Every pastor, student, and Christian should read Grant Macaskill’s Living in Union with Christ. Macaskill lucidly argues for the importance of being in Christ for the Christian life. Any account, he avers, that does not begin with “It is no longer I who live but Christ who lives within me” (Gal 2:20) amounts to a species of legalism because it assumes that “I” (the agent) have accomplished something apart from Christ.
Macaskill identifies a real problem within evangelism in this regard and seeks to remedy it. He notes how we separate Christ from the Spirit, salvation from sanctification, and transaction from transformation. Yet these realities have their force only in Christ. It is a package deal since our identities become constituted in Christ by the Holy Spirit.
For Macaskill, the Spirit makes Christ personally present in us. In consequence, the Christian life centres on making Jesus’ identity personally present in us. That is why the Eucharist, according to Macaskill, enacts another person’s memory (Jesus’) so that it becomes ours. That is why baptism clothes us with another person’s history and future (Jesus’) so that it becomes ours.
That is to say, the centre of the Christian life is divesting ourselves of our “I” and reinvesting ourselves with the identity of Jesus through the Holy Spirit who makes Christ personally present among the church. In other words, this account of moral formation is a trinitarian account that takes seriously the role of the Holy Spirit (see e.g., p. 43).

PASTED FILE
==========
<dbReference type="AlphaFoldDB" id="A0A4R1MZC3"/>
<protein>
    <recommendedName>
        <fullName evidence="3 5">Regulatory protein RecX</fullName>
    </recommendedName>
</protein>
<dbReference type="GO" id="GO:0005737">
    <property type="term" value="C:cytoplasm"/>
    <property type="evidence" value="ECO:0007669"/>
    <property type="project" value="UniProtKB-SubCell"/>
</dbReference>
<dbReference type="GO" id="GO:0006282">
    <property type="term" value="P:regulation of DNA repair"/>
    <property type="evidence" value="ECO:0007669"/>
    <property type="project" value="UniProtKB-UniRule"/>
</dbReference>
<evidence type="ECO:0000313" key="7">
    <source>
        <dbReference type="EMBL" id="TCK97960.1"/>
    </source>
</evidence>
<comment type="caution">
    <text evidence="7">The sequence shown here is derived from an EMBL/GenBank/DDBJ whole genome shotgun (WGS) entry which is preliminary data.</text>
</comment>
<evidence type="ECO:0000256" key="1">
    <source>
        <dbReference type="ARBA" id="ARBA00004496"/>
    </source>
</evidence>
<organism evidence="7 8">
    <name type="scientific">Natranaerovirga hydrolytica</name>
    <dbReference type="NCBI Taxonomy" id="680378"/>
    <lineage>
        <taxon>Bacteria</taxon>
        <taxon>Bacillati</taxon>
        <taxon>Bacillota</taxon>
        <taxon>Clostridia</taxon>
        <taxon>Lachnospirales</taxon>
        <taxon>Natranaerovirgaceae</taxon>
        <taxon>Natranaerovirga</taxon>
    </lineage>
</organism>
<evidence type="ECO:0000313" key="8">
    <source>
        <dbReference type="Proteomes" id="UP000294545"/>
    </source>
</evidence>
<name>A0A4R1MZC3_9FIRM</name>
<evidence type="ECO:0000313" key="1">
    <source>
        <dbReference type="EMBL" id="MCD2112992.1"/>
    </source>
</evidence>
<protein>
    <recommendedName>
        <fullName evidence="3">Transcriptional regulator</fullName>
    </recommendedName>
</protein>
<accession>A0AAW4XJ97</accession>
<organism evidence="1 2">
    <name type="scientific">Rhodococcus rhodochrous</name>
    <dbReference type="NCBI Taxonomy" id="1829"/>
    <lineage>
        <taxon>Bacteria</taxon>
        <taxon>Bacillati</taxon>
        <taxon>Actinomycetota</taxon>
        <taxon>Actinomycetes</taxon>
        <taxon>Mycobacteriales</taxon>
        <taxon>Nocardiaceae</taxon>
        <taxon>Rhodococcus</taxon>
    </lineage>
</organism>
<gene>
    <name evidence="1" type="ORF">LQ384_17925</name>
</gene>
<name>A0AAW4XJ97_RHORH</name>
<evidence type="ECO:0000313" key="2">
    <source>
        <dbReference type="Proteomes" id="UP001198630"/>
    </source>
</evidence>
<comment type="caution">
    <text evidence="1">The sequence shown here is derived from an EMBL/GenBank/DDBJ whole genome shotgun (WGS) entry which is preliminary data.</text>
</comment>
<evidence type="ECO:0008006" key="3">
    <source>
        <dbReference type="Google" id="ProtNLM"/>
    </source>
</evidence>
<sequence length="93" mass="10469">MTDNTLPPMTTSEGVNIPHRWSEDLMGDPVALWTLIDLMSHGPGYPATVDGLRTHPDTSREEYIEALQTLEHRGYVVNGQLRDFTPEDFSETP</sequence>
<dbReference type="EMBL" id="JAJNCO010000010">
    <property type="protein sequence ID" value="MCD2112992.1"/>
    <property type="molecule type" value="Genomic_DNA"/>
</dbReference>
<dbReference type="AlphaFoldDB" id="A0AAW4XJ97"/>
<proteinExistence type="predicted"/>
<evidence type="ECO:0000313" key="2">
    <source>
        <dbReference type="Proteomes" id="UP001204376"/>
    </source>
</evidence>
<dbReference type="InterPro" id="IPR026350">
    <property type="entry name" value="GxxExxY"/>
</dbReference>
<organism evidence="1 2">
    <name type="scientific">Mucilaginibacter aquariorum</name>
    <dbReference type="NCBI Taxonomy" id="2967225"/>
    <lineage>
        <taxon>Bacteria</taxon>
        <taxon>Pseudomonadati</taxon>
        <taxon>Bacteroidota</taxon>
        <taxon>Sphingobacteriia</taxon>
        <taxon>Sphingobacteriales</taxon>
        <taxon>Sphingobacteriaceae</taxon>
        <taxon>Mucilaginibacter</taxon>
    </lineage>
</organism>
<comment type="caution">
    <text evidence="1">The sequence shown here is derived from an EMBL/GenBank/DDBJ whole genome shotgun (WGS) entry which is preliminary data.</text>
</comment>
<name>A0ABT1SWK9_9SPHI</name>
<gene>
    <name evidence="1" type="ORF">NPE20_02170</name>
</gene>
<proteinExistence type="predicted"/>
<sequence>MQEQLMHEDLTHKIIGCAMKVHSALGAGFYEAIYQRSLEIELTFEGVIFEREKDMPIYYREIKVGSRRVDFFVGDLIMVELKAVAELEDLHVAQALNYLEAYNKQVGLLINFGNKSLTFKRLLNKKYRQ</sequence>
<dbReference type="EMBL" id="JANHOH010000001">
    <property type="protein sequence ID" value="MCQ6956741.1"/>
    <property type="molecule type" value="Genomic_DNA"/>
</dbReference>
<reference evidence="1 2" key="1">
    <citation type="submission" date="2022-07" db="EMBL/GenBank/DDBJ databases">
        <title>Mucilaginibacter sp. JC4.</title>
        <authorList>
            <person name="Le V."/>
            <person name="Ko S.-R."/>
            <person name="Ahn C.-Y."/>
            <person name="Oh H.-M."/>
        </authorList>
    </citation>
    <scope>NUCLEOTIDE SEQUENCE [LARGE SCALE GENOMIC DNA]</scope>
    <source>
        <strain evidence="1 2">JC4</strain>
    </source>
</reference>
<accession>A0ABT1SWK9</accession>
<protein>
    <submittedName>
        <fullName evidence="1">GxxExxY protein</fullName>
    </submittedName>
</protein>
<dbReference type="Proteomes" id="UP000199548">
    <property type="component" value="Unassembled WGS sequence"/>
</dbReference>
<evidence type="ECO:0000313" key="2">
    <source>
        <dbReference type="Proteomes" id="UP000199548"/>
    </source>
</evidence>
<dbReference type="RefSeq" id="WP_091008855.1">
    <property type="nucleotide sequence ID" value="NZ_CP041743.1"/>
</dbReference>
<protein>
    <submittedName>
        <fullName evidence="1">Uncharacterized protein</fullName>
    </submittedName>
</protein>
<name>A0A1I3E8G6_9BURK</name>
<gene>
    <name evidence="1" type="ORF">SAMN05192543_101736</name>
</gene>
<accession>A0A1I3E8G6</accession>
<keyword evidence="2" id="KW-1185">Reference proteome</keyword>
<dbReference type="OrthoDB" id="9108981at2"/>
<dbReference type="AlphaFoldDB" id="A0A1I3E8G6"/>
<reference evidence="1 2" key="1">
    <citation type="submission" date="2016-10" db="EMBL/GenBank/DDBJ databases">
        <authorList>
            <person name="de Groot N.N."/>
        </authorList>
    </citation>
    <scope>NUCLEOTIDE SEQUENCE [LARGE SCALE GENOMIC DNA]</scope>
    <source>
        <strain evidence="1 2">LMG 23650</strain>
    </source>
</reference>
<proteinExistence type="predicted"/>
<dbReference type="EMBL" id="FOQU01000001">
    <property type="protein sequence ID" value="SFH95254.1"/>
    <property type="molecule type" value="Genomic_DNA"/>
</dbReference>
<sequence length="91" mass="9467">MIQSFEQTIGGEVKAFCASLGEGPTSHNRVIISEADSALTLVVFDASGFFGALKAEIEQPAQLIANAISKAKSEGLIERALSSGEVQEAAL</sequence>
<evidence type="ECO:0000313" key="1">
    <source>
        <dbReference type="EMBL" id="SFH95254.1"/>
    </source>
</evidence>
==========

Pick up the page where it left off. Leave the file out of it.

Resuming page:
While thoroughly in the reformed tradition, Macaskill provides fresh insight into old or assumed truths. In many cases, these truths have not only been forgotten but even replaced by less adequate accounts. For example, Macaskill rightly affirms that the reason why we have the righteousness of Christ is because he has become ours by participation, by union—not through some unreal, undefined force of imputation.
Probably most practically, however, Macaskill dismantles common contemporary assumptions among evangelicals about the Christian life. He does not do so with any sort of superiority or judgmentalism; rather, he aims to help us realize our identity in Christ by the Spirit.
We generally think of salvation in this way. We believe. Christ forgives us. Then later the Holy Spirit sanctifies us. While abstractly, we can affirm all of these things as true and somewhat separately. The practical reality is that this comes to us in toto.
Being in Christ means that the Spirit makes Christ personally present in us. “The final defining reality of our lives and our church,” writes Macaskill, “is the potent goodness of Jesus Christ” (45). It means: “The community embodies the life and goodness of Jesus himself as it is constituted by the presence of his Spirit. It inhabits the goodness of Jesus, even as his goodness inhabits it” (145).
I wish that every evangelical would read this book. While Macaskill occasionally provides technical discussions, he mostly writes to directly connect with readers. It will take some concentration for those not used to reading theology works. But it is worth it. I recommend it highly!
The publisher provided me with a review copy.